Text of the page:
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David Bohmiller, Founder @ Inevitabl

4 Cool things I bookmarked

Published 8 months ago • 2 min read

As a continuous learner, and given my fondness for LinkedIn, I'm constantly devouring articles, podcasts, courses, and more.

Though valuable, these can distract from my main focus, if I've set aside time on my calendar to give attention to specific items.

To attend to things appropriately, and to be able to return to those fancy, yet valuable distractions later on, I find myself using LinkedIn's "Save" feature often.

To find it, click the 3 dots in the top right corner of any post in your feed. The 1st option will be the Save option with the bookmark icon. To access these later on, on your LinkedIn homepage, underneath your profile, you'll see the bookmark icon next to the words "My items."

For this week's edition of our newsletter, I thought I'd share my 4 most recent bookmarks. Enjoy!

1. Customer Service

In this post, Jeff Toister points out the importance of diagnosis before prescription, especially as it relates to helping organizations improve their customer service.

In it he expands on each of the following 3 bullet points, relating to his diagnostic:

  1. Pick a target
  2. Identify skills and qualifications
  3. Measure the gap

What drew me to the post initially, while scanning, was his analogy about asking a doctor to recommend medicine without 1st having a diagnosis.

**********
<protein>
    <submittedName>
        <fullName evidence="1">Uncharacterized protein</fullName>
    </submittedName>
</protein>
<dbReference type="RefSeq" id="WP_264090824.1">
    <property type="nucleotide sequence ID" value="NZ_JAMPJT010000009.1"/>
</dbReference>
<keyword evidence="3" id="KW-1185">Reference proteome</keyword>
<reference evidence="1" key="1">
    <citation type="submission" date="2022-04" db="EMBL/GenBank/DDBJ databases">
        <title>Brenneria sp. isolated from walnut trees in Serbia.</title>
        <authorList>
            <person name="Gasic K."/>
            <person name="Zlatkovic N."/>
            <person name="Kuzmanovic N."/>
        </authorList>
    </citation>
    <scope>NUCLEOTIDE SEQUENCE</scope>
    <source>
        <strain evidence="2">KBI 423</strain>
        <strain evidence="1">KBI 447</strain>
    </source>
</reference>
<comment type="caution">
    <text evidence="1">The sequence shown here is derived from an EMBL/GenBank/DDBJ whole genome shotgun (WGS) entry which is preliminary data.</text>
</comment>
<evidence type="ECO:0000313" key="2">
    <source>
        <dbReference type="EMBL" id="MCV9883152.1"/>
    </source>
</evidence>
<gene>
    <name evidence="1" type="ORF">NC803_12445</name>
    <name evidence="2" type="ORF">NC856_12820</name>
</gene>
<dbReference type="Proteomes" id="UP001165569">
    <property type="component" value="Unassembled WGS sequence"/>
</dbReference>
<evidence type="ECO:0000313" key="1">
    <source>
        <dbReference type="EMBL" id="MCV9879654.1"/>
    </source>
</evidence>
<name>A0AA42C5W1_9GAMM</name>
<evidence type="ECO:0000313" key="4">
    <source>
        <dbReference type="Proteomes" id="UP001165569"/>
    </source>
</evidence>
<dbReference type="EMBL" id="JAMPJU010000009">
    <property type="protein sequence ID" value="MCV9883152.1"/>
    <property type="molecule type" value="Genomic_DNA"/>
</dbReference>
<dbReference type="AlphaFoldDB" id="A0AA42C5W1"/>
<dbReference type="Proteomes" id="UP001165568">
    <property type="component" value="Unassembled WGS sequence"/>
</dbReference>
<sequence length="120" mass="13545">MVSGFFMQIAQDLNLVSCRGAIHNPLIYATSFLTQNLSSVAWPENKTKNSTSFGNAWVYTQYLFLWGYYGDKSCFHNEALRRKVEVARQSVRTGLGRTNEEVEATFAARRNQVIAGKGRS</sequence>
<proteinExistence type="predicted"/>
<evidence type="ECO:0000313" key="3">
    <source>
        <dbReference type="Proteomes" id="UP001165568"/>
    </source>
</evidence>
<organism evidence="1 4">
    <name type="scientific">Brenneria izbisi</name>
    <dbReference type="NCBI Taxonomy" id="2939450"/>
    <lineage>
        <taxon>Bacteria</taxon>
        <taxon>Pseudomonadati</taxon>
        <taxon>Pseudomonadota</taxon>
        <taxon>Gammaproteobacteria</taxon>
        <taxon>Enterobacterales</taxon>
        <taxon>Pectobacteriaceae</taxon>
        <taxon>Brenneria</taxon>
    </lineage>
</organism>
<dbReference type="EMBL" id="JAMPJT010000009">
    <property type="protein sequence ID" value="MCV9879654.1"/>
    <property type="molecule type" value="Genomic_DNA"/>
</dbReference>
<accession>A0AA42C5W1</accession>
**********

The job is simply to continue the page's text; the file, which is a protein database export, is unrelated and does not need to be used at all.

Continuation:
Check out Jeff's post (with his bonus worksheet link)

2. Zoom In & Zoom Out

What you see at the street level is far different than what you see from 30,000' in the air. One isn't more important than the other, as both perspectives are necessary for business sustainability.

This is the gist of Dr. Jan Wyatt's post, where you'll also find a link to the article "The Best Leaders Zoom In and Zoom Out."

Check out Jan's post

3. The Growth Leader Book

"The Growth Leader is a sales book written for CEOs. And it's a leadership book seen through the lens of the sales function. It's a treatise for the top executives on how to think about the role of the sales function beyond the obvious one of distribution."

So says Blair Enns in his post, reflecting on the work of the book's author, Scott K. Edinger.

While I consume large amounts of learning with my trusty laptop, I look for new reads where I can hold an actual book in my hands often. This is one that's on its way to me now.

Check out Blair's post

4. Selling in Vectors

I love a complex sale.

The puzzle that is a multi-stakeholder effort, with the need to map and analyze involvement, develop personalized messaging for each contact's priorities, the research to develop use cases, the data analysis to project financial impact, and the potential to create outsized outcome for clients and their customers and employees...

SIGN ME UP!

All that's to say that I really enjoy Nate Nasralla's post, where he describes the "Selling in vectors" concept.

Plus he uses these cool arrows:

→ ↘︎ ↓ ↑ ↖︎ ←

That caught my eye, too.

Check out Nate's post

What's one thing you've bookmarked this week?

Share a recent bookmark of yours with me. Reply, if you're reading this in email. Or, contact me, if you're reading this elsewhere!

In health,
Boh

David Bohmiller, MBA, MS (he/him/his)
Founder, CEO and Consulting Executive
Inevitabl LLC

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David Bohmiller, Founder @ Inevitabl

Hi, I'm David, change management consultant and leadership coach! Your support means the world to me, and I can't wait to share my insight, experience, and process with you!

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